Aside from being a blogger, I work as a food columnist in Québec City for Canada’s public broadcaster, Radio-Canada. The best part of my job is getting to meet so many talented chefs, get to know people who work in the food industry who dedicate their lives to creating authentic products. I feel privileged to have the opportunity to promote the work of those who feed us day to day.
Another part of my job that I truly enjoy is reviewing cookbooks. I love it when one arrives in the mail, it always feels like Christmas! When a book grabs my attention, it very often because of the pictures. They alone make me want to cook and travel. As odd as it may seem, pictures in a
cookbook are what win my heart.
Turkey on my mind
I just received Sevtap Yüce’s Turkish Fire from Hardie Grant Books and distributed in Canada by Penguin Random House. Coup de foudre! Incredible pictures, mouth-watering recipes and a sudden desire to travel to Turkey has taken over me. I’m sending it out there.
I didn’t know Turkish Chef Sevtap Yüce until I received her book Turkish Fire. It didn’t take long before I started doing a little research. I found out Sevtap runs a restaurant in New South Wales on the east coast of Australia called the Beachwood Café. Born in Ankara, she left Turkey at a very young age. She learned English through cooking in pastry shops and restaurants in Sydney. Sevtap Yüce started cooking professionally at the age of 17. Turkish Fire is her third book.
Books like this one from Sevtap have the ability to make me travel and let my mind wander with flavours just by looking at the images. I transpose myself and imagine vividly what a dish would taste like. She transported me right into her homeland’s street- food culture, that of Istanbul and Ankara. Turkish Fire is quite a stunning culinary journey.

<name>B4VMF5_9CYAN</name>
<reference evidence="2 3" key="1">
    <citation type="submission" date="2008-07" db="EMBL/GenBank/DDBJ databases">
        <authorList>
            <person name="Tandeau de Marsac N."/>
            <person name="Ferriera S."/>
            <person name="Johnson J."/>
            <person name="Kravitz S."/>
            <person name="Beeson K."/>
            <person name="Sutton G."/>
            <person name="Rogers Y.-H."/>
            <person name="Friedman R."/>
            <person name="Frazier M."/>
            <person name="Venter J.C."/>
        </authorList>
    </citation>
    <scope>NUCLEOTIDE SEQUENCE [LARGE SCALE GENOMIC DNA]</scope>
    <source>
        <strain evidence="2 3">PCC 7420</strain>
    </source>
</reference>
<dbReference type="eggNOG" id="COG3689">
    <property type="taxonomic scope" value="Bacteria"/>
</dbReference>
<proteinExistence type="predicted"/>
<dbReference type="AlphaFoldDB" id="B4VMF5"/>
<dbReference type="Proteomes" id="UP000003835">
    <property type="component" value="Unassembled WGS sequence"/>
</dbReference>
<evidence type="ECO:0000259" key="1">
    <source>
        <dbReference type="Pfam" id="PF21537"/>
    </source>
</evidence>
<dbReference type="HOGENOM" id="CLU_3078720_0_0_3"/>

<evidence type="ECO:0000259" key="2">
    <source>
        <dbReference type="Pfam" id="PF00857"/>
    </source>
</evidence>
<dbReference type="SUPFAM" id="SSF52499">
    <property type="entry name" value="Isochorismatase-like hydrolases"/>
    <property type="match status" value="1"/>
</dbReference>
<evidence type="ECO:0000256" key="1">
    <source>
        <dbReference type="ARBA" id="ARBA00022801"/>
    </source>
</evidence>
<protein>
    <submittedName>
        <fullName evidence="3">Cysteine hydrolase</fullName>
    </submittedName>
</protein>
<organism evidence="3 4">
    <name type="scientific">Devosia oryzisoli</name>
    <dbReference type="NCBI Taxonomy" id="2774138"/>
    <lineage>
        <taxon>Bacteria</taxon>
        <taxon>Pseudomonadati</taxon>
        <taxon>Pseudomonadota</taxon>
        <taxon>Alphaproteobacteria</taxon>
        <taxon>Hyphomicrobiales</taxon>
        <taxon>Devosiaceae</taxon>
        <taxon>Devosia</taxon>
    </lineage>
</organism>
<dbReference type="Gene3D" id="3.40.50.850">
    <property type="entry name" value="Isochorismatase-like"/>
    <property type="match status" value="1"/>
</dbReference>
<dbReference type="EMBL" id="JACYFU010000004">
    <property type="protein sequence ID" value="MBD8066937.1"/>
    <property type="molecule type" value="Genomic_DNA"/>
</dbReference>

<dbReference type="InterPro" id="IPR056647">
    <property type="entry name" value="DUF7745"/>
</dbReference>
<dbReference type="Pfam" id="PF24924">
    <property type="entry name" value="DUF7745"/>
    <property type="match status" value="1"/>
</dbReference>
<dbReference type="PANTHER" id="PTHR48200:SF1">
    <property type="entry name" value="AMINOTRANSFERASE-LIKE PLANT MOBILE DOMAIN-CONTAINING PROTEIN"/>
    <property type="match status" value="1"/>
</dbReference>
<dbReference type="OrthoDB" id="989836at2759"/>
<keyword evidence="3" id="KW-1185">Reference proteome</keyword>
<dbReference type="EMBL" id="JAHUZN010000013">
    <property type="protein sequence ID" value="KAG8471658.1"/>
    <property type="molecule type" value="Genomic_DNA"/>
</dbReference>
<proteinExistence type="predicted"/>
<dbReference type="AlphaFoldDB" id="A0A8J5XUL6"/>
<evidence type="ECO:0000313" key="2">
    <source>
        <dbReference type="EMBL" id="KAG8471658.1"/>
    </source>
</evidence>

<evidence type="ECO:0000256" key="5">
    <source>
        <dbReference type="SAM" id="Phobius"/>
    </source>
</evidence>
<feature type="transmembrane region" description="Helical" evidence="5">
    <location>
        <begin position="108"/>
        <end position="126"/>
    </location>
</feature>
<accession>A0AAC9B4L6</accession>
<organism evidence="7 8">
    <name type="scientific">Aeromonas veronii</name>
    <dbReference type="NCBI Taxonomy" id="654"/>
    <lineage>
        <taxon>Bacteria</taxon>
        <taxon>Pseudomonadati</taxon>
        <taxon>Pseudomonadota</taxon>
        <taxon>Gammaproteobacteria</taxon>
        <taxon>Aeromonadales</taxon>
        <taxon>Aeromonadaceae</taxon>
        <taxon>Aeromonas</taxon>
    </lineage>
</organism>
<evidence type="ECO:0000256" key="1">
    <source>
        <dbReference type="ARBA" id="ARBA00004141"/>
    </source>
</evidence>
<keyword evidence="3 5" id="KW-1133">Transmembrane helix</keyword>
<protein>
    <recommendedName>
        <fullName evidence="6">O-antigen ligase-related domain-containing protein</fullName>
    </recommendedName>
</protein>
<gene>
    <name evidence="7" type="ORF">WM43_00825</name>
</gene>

Turkish Fire features mouth-watering recipes divided according to the time of day: morning, noon, night and after dark. The latter is where traditional street food dishes are represented, the bait to my sudden urge to visit the country.
My favourite section of the book is Noon, especially for all the tasty bread recipes like Turkish peynir: Peynirli ve maydanozlu gözleme, or bread stuffed with feta and parsley. How can anyone resist cheese-filled gluten? A recipe in light of many others throughout the book: simple and fairly easy to reproduce with local ingredients. Sevtap’s soups, they will definitely become a part of my Winter cooking rituals.
I am certain that Turkish Fire will become one of my favourite cookbooks. It offers a sensual experience that come very rarely. I believe that photographer Alicia Taylor‘s images transporting me to Turkey which makes this such a necessary culinary journey. Sean Brock’s Heritage and Yotam Ottolenghi’s Jerusalem are two other examples.
Sevtap Yüce’s book Turkish Fire hits store shelves May 31st and costs 39,95$.